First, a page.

Partner of Cambridgeshire father of three killed in crash says she can never forgive drug driver as he is jailed

Van driver Sam Morris, who has three young daughters, died after being hit by the van driven by Cameron Blyce
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A driver who took illegal drugs the night before he caused a collision in which a father of three young daughters died has been jailed for over five years.

At around 7.30am on November 17, 2022, 23-year-old Cameron Bryce was driving a blue Ford Transit on the A43 southbound between Bulwick and Blatherwycke when he crossed onto the wrong side of the road.

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There he collided with a silver DAF truck, causing it to veer into the southbound carriageway where it was in collision with a white Ford Courier van which then crashed off the road.

Cameron Bryce, aged 23, has been jailed for five years and seven months after admitting causing the death of a young father in a collision on the A43 in November 2022.Cameron Bryce, aged 23, has been jailed for five years and seven months after admitting causing the death of a young father in a collision on the A43 in November 2022.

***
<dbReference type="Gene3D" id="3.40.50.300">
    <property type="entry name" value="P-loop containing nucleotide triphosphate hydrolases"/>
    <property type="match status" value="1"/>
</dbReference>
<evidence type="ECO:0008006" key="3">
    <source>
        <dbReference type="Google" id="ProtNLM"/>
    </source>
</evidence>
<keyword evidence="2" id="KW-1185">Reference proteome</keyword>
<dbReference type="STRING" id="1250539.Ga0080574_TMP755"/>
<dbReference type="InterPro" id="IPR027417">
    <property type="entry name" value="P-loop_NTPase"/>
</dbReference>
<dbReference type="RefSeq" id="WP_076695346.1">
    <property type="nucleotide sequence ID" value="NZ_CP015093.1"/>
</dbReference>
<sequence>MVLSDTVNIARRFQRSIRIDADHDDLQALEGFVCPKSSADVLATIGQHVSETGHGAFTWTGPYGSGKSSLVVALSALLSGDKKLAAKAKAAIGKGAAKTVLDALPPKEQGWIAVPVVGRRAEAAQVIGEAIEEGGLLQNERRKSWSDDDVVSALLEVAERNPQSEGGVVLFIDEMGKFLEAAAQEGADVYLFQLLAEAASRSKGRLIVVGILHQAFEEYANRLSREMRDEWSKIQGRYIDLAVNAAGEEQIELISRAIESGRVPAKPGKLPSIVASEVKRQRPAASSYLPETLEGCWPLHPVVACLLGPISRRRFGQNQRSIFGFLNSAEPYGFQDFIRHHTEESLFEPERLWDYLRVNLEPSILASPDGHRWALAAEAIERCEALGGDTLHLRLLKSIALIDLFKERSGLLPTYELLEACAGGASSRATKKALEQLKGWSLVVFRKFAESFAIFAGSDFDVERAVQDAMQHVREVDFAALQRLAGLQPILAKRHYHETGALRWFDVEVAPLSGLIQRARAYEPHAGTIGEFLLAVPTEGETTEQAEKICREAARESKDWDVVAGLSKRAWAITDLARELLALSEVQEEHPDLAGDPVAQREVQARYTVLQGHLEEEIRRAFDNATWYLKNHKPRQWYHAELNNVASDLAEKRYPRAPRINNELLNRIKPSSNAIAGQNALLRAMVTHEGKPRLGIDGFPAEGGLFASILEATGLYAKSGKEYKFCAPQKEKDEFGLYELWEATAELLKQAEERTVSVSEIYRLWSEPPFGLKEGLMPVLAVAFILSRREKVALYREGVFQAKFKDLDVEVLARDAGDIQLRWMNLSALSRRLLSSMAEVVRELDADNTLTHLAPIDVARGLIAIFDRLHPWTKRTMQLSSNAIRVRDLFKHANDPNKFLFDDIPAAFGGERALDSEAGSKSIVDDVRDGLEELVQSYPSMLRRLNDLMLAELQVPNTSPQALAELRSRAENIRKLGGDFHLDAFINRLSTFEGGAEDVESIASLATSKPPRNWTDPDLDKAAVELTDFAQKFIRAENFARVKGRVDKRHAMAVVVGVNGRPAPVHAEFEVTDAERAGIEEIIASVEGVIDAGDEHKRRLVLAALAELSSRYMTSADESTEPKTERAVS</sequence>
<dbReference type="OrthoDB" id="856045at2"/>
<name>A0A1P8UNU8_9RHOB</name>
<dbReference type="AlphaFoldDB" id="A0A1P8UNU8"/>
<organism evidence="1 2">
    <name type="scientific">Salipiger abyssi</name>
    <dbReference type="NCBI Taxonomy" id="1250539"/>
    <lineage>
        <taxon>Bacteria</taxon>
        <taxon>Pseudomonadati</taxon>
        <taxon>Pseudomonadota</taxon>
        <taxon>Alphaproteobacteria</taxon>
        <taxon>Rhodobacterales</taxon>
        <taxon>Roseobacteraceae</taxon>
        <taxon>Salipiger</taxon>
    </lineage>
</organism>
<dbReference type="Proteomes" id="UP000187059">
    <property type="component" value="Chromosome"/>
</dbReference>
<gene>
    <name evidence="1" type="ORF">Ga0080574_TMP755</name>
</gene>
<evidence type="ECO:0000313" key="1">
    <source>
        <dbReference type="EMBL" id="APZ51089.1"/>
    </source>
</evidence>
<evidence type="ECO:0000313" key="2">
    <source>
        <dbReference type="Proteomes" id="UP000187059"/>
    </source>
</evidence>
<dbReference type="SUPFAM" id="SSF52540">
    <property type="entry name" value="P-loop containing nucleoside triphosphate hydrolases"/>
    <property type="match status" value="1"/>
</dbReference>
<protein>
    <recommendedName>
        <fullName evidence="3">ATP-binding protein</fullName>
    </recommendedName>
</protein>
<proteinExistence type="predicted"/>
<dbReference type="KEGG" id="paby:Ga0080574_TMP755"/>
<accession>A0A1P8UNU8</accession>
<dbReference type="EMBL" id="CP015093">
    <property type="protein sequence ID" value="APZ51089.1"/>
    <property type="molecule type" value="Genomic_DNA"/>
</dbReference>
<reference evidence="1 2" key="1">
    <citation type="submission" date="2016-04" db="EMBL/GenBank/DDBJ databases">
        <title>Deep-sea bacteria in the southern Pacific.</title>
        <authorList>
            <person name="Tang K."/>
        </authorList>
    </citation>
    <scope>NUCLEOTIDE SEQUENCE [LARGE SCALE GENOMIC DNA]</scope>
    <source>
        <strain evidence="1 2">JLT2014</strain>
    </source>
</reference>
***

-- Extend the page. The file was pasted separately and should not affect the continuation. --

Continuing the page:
Cameron Bryce, aged 23, has been jailed for five years and seven months after admitting causing the death of a young father in a collision on the A43 in November 2022.

Tragically, the driver of the Courier van, 32-year-old Sam Morris, from Wisbech, was pronounced dead at the scene.

‘I’ll never forgive you’

Bryce was locked up for five years at a court hearing this week, after a judge heard heart breaking statements from Sam’s family.

Sam’s partner Katie Stone wrote in her victim personal statement how her family’s ‘whole world has been changed forever’ by his death.

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She said: “The pain we have suffered is excruciating… November 17, 2022, was the worst day of my life. My heart is heavier than I could ever imagine. Knowing Sam will never come home is unbearable.

“I regularly cry just for him and what he has lost. Those moments remind me how much Sam gave to me, not only as a mother but as my life partner, my soulmate. He was my best friend and I miss all the simple things with him.

“Our three beautiful daughters have lost a direct caregiver, a person who loved and supported them with all his heart, and who nurtured and provided for them and was ready to guide them through their lives. Sam’s death has left a hole in our hearts that will never be filled.”

Addressing Bryce, she added: “You have forever etched a pain in my children that no matter how hard I try I’ll never remove, and for that I’ll never forgive you.”

“Our hearts are broken, and a piece is missing forever.”